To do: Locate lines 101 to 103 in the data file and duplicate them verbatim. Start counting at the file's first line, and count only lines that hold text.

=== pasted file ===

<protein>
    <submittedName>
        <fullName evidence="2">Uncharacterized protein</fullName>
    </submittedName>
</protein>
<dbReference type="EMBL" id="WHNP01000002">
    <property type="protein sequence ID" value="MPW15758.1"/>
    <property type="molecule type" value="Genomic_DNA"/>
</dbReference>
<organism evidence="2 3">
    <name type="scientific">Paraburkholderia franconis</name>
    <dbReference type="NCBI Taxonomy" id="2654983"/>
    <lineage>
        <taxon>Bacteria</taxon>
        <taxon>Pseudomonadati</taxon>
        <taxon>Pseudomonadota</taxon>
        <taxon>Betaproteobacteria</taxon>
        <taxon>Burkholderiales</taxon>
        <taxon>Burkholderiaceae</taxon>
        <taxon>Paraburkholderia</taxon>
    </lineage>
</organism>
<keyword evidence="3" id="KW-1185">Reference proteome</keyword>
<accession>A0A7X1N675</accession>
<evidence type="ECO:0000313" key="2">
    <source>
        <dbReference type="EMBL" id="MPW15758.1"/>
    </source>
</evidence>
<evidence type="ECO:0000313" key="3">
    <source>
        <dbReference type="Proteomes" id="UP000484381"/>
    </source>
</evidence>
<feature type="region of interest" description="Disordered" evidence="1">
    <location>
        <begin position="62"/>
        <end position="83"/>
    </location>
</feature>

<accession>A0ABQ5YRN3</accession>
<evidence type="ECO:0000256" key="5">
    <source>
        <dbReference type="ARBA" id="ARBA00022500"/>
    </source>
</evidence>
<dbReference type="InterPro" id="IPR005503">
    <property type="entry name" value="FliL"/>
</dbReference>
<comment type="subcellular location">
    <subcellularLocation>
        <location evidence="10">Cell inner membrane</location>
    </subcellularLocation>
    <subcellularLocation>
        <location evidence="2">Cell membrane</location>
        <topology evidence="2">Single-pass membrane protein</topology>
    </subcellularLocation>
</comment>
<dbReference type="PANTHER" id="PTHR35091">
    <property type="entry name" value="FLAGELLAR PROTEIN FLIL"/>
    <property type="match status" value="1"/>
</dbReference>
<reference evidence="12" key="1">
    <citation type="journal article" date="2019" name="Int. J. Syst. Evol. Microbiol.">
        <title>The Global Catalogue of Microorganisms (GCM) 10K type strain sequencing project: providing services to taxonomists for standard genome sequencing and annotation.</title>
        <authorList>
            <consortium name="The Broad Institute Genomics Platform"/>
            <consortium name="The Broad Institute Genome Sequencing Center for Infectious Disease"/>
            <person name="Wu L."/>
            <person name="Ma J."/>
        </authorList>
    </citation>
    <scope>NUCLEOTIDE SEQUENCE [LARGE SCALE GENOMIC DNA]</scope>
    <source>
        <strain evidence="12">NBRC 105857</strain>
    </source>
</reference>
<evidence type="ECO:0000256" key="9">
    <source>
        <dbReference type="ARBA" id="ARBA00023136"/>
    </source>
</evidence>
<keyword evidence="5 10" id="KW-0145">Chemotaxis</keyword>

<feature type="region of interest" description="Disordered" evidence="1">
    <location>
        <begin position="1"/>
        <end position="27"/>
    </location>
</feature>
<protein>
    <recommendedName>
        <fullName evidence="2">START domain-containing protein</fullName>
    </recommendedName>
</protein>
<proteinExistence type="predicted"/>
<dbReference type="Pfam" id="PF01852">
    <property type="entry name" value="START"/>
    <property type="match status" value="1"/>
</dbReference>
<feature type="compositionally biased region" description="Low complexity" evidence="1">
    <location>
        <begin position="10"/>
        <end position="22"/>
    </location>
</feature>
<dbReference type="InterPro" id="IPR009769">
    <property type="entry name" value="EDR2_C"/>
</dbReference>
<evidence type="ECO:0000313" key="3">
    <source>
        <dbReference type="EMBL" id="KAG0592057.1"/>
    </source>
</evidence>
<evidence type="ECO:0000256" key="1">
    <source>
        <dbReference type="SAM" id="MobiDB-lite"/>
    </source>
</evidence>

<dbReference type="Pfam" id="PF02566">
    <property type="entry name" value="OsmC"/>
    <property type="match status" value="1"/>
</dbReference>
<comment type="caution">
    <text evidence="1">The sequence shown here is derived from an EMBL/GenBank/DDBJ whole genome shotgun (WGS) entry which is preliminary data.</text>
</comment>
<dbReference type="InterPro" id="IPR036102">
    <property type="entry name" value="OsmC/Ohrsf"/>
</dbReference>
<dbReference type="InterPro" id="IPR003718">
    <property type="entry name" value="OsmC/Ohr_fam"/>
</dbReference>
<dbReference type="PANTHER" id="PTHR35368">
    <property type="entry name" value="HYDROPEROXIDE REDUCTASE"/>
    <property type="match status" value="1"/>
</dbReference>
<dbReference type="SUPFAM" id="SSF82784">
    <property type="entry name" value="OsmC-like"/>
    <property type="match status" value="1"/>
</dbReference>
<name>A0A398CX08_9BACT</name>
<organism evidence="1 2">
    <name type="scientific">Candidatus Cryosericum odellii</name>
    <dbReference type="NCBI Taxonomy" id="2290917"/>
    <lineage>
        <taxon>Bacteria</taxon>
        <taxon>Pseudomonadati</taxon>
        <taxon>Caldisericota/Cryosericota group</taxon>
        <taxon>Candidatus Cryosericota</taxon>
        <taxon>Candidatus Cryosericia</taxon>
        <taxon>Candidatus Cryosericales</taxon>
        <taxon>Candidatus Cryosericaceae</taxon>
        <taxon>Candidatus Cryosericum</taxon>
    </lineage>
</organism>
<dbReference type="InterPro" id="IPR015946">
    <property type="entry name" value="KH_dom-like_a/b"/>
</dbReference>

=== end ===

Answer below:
    <location>
        <begin position="10"/>
        <end position="22"/>